(3) The Court next criticizes Lira’s position for overlooking the Governor’s independent Constitutional authority to review parole determinations. (Cal. Const., art. V., §8). “The Governor has the authority to weigh suitability factors differently from the Board . . . Accordingly, the Governor has discretion to be “more stringent or cautious” in determining whether a defendant poses an unreasonable risk to public safety.” (In re Prather 50 Cal.4th 238, 257, fn. 12 (2010)). Even when a court determines a Governor’s reversal is unsupported, the court will not simply reverse the Governor’s decision. Instead, the court will vacate the Governor’s decision and direct the Parole Board to conduct its regular parole determinations anew. (In re Twinn 190 Cal.App.4th 447, 473–474 (2010)). In sum, the Court relies on these descriptions of the Governor’s authority and the parole process to invalidate Lira’s contention that a portion of his incarceration has become retroactively unlawful by virtue of later decision making.

(4) Lira’s argument is also weakened by ignoring the rule that parole begins after incarceration ends. To support this rule, the Court relies on In re Chaudhary, 172 Cal. App. 4th 32 (2009). The Court analogizes that decision’s reading of Penal Code section 3000.1 to section 3001(b), applicable to Lira’s case. By determining that the Legislative intent behind both sections was the same, the Court extends Chaudhary’s determination that parole only begins after a convict’s release from prison.

(5) The Court also maintains that Lira’s requested credit against parole violates the principles of separation of powers: “Intrusions by the judiciary into the executive branch's realm of parole matters may violate the separation of powers.” (See supra, Prather at 254-55). Parole determinations are for the executive branch exclusively, both the Parole Board and the Governor. A court’s authority in a habeus action still does not allow the court to interfere with executive determinations as to appropriate parole length.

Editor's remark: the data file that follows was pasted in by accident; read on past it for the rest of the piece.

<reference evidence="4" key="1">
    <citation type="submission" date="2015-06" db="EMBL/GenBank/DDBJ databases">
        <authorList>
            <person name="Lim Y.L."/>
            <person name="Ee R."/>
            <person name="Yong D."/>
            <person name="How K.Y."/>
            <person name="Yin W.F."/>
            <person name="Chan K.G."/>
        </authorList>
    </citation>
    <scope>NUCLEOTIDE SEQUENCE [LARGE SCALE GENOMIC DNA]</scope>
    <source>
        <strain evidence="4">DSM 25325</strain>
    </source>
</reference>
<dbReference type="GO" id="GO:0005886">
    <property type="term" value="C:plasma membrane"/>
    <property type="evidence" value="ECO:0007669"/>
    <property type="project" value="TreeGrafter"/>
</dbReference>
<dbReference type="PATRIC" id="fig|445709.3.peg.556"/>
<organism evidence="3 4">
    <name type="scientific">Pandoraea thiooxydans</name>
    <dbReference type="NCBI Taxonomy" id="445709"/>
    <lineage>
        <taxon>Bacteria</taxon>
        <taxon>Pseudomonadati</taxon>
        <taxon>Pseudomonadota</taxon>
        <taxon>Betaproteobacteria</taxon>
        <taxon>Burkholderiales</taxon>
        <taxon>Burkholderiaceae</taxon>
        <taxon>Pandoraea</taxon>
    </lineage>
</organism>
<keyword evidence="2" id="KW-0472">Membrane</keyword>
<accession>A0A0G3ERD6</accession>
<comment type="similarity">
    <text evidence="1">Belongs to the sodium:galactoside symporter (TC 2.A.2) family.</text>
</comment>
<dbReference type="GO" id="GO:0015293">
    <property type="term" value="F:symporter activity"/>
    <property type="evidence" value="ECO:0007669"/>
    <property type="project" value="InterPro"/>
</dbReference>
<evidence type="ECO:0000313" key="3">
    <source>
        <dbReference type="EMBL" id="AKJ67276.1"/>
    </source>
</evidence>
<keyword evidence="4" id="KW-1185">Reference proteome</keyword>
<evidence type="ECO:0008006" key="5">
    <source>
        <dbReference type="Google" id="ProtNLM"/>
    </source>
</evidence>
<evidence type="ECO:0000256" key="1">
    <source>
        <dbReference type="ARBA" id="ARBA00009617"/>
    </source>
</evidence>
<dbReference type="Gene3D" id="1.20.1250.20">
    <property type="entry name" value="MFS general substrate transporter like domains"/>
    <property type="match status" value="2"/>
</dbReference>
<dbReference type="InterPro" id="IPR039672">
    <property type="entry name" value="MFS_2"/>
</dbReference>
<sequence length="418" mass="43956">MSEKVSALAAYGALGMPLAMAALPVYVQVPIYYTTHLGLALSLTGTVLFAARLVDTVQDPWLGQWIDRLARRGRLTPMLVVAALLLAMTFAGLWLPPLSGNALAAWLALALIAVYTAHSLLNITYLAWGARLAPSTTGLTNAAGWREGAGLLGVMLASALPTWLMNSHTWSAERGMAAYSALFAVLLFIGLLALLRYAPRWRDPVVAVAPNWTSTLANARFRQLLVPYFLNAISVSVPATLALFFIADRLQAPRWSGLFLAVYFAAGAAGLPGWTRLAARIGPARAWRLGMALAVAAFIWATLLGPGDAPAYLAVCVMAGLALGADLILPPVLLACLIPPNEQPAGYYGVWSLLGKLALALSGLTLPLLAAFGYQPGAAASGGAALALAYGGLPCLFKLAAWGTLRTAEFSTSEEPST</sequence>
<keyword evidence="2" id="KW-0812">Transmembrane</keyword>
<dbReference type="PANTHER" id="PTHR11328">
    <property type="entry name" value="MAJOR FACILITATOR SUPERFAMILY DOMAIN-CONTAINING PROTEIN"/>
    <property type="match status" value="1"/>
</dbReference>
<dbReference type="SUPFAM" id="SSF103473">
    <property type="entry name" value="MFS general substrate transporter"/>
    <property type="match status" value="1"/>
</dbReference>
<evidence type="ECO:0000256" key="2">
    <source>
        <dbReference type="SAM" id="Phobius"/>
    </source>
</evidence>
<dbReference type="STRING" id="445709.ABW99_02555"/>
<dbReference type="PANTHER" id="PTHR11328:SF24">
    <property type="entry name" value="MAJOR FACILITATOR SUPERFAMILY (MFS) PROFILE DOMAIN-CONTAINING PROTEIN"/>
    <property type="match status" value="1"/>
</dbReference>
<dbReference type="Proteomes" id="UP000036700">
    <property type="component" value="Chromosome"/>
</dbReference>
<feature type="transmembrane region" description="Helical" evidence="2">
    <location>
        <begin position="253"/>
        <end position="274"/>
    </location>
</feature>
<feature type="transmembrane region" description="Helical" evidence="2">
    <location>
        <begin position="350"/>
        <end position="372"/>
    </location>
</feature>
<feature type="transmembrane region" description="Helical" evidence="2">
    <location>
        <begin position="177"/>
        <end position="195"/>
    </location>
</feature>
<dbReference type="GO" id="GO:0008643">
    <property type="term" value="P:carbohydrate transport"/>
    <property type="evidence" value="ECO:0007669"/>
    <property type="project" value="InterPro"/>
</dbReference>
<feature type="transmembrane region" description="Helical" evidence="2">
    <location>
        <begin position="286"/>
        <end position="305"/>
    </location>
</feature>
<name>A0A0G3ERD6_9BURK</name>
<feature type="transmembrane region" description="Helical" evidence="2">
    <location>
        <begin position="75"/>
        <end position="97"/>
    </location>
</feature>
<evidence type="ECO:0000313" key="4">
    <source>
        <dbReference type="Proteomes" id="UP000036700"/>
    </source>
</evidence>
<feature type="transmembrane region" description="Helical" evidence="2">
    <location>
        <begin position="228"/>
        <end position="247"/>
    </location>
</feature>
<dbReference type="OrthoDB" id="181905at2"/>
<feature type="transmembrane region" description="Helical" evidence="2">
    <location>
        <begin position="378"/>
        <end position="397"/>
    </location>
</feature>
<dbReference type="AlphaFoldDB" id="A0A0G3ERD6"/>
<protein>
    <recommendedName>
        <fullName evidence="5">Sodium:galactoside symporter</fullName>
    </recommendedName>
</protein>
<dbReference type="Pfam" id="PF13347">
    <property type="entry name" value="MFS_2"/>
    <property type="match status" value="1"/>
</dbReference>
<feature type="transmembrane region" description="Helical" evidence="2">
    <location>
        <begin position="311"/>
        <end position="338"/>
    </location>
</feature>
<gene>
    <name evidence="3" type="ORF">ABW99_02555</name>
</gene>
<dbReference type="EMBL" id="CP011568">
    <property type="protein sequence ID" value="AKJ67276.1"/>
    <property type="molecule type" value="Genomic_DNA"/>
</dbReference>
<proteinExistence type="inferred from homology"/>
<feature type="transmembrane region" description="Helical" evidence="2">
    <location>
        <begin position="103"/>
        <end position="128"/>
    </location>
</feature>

(6) Finally, Lira contends that fundamental fairness should guarantee him access to the Court’s unfettered review of parole determinations, because such access is rooted in due process. However, while the Court acknowledges its disfavor for purely formal review of parole decisions, it remains unwilling to impose judicial control onto a Parole Board’s determinations. The Court concludes that Lira cannot point to any fundamental liberty of his that is being infringed in this case if credit against his parole term is denied.

MEDIA: None available as of 06/15/2014.

KEY STATUTES:
Pen. Code § 2900
Pen. Code § 2900.5
Pen. Code § 3000
Pen. Code § 3001

KEY REGULATIONS:
Cal. Code Regs., tit. 15, § 2535

KEY CASES:
In re Bush (2008) 161 Cal.App.4th 133
In re Carr (1995) 38 Cal. App. 4th 209
In re Chaudhary (2009) 172 Cal. App. 4th 32
In re Crow (1971) 4 Cal. 3d 613
In re Dannenberg (2005) 34 Cal.4th 1061
Dawn D. v. Superior Court (Jerry K.) (1998) 17 Cal.4th 932
In re Gomez (2010) 190 Cal. App. 4th 1291
Greenholtz v. Inmates of Nebraska Penal Complex (1979) 442 U.S. 1
In re Lawrence (2008) 44 Cal. 4th 1181
People v. McMillion (1992) 2 Cal. App. 4th 1363
Reno v. Flores (1992) 507 U.S. 292
In re Rosenkrantz (2002) 29 Cal. 4th 616
Swarthout v. Cooke (2011) 131 S.Ct. 859
Washington v. Glucksberg (1997) 521 U.S. 702

DEFINITIONS:
Due Process: Guaranteed to all citizens via the Fifth and Fourteenth Amendments to the U.S. Constitution, due process is the normal administration of the laws and fair treatment under the application of legal principles.
Parole: The period of time following a prisoner’s release from prison during which s/he remains subject to the supervision of corrections authorities, although the prisoner is no longer in physical custody.

Parole Board: Vested with executive powers, a parole board is a body of people who determines if and when a prisoner should be released from prison (and onto parole) after the prisoner has served a minimum, judicially imposed sentence. Parole Board decisions in California are subject to the independent review and discretionary reversal of the Governor.

Separation of powers: A concept central to both the U.S. and the California Constitutions whereby the legislative, judicial, and executive powers are vested in separate bodies of government. Each of these branches has a range of powers that are unique to it alone; no branch may attempt to wield the authority or take the action of another.

Writ of habeas corpus: Filed by a prisoner with a court that demands the prisoner be brought before the court such that his imprisonment can be justified. A habeas action is used as a defense against an illegal restraint of personal liberty. In hearing a habeas action, the court may determine whether or not to order the prisoner’s release.

TAGS:
Criminal procedure, due process, executive review, felony conviction, fundamental liberty, habeas corpus, parole, parole board, Penal Code section 2900, Penal Code section 2900.5, Penal Code section 3000, Penal Code section 3001, parole credit, parole term, parole suitability, separation of powers, supplemental habeas petition, unlawful imprisonment.

Dan Bobier.